It’s not quite time to elevate the panic meter to a ten, but after a sluggish 2-5 start and a blowout loss to the Golden State Warriors on Tuesday night the Detroit Pistons need to consider making some changes.
One of the biggest issues plaguing the Pistons is three-point shooting. They are ranked 27th in the NBA shooting an atrocious 27.4 percent.
When the Pistons have had open opportunities from long range they just haven’t been knocking them down. This coupled with the fact that they take a ton of bad shots has been detrimental to the team’s success so far.
One of the main culprits of this futility has been Josh Smith. Smith, who was benched for most of the second half against the Warriors and played a season-low 19 minutes, has shot 27.5 percent (11-40) from three so far this season. His 40 attempts also leads the Pistons.
There is no way Smith should be leading an NBA team in three-point attempts. J-Smoove is built for the paint and needs to assert his talents from the wings on in. Smith has shown flashes of brilliance on the block as a scorer and passer. When he parks himself down low he’s dangerous and will become a fan favorite and eventual All-Star.
Smith isn’t the only Pistons newcomer struggling to find their shot from the outside. Brandon Jennings is shooting 26.9 percent (7-26) from three and only 39 percent from the field overall.
The careers of Jennings and Smith have been tainted by their inability to shoot the ball at a reasonable percentage and their preferences for taking bad, head-scratching shots.
So far, the Pistons are getting exactly what they paid for.
With that said, it’s too easy to cast all the blame of the 2-5 start on the new and highly-paid faces. Bad shooting obviously hurts a team’s chances, but the Pistons aren’t playing well defensively.
Coming into the season it was expected that the Pistons would dominate the paint defensively with the big three of Monroe/Drummond/Smith and be in the upper echelon of NBA defenses.
Well, not the case so far.
The Pistons are giving up 104.3 points per game ranking them 25th in the league. They’re also surrendering 14.4 fastbreak points per game, also near the league’s bottom.
Although these three have struggled on the floor together, they also don’t see very much time as a unit. All the different lineup combinations have been brutal. Monroe struggles in fastbreak and pick-and-roll situations because of his lack of athleticism and Drummond and Smith can be over aggressive at times.
The perimeter defense has also been lackadaisical. The Pistons are allowing teams to shoot 39 percent from three and are a league worst in overall opponent shooting percentage at 49.3 percent. The Pistons have given up a countless amount of wide-open three-point attempts and have been unable to prevent penetration into the lane.
There’s been an utter lack of communication between the guards and bigs in pick and roll and pick and pop situations. It would be easy to blame these simple issues on the lack of camaraderie and time playing together, but a lot of this comes down to effort.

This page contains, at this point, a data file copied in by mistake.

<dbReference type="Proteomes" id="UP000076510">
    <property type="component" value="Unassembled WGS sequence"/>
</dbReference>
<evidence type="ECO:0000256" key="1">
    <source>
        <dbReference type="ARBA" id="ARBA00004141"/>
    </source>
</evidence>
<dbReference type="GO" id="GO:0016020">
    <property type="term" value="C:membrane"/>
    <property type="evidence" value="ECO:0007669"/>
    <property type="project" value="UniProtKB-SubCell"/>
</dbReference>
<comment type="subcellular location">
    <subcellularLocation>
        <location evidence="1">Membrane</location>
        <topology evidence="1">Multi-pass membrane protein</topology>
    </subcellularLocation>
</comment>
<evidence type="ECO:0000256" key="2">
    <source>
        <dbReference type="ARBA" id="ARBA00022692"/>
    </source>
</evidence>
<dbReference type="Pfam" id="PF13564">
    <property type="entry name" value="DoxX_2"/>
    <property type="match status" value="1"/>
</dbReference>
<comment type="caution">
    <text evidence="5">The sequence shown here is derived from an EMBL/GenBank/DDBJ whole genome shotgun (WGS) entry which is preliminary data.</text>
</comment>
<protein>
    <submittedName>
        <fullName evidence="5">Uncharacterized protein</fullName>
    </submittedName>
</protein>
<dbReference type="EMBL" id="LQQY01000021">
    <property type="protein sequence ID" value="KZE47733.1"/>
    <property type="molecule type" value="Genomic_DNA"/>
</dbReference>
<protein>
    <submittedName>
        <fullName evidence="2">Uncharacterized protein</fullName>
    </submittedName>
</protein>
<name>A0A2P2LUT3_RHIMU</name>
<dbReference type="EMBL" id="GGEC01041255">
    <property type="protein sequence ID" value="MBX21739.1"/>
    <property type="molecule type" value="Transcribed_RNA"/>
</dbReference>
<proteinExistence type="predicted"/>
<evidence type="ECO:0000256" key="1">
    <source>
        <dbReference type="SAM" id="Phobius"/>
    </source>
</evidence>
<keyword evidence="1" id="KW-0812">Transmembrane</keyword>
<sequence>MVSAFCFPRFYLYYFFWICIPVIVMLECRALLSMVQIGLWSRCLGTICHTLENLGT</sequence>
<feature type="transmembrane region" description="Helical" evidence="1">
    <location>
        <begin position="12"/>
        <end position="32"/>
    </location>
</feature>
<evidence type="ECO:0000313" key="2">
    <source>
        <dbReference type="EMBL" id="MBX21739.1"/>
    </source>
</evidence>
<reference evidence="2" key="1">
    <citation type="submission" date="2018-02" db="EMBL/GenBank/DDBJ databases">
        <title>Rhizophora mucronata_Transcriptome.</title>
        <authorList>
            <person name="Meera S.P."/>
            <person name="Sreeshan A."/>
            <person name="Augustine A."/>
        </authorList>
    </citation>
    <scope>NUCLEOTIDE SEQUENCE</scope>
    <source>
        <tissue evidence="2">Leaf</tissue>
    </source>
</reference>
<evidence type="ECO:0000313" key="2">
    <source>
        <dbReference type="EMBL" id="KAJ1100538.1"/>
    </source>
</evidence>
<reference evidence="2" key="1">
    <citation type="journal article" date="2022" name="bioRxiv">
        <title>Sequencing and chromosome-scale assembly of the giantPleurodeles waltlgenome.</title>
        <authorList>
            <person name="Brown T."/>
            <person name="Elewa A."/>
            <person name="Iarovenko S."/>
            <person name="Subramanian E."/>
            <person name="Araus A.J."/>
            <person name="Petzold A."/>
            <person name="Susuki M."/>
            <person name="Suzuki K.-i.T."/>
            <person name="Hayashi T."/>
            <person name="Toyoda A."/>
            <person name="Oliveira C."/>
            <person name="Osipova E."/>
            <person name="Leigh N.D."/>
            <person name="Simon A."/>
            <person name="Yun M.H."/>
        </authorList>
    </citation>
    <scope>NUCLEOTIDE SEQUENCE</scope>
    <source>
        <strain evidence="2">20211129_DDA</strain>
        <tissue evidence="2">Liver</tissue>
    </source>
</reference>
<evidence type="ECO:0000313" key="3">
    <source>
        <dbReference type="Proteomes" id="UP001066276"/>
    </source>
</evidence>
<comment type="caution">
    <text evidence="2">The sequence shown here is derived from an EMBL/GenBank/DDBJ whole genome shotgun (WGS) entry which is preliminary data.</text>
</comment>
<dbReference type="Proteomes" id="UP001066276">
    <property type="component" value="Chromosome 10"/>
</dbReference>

What can the Pistons do to solve these issues?
The Pistons need to implement Kentavious Caldwell-Pope into the starting lineup and increase his workload overall. KCP will give the team a spark on the defensive end and pressure the ball, something Billups can’t give the team at his age. With the team’s biggest issue at the moment being poor defensive play, inserting a young athletic rookie with a lot to prove should up the ante in terms of effort.
KCP can also rebound at an extremely high rate for a guard. Having a guard that can mix it up inside will give the team another much needed spark and take some of the pressure off the frontline.
Giving KCP more minutes could also give the offense a nice boost. Billups, who lacks a quick first step and playmaking ability in general, hasn’t been very productive at the two-guard spot and would be much better served as the team’s full-time backup point guard. KCP has a really good first step that can get him to the rim and draw fouls and wheels that can match Jennings in the fast break.
Although he has struggled with his shot, if Cheeks gives him minutes to find his way and get more comfortable in the offense, maybe his stroke will come back into fruition.
The Pistons should also look to give Luigi Datome and Kyle Singler even more minutes at the small forward slot to stretch the floor and knock down perimeter jump shots. Datome and Singler have nowhere near the talent that Smith does, but if Smith continues to take bad outside jumpers and not rebound at the clip he’s capable of he’s a liability.
Maurice Cheeks has a lot to consider and is going to bear the primary grunt of criticism if things don’t change and the Pistons continue their current slump. Expect an inspired and regrouped effort Friday night in a nationally-televised game on the road against the Sacramento Kings.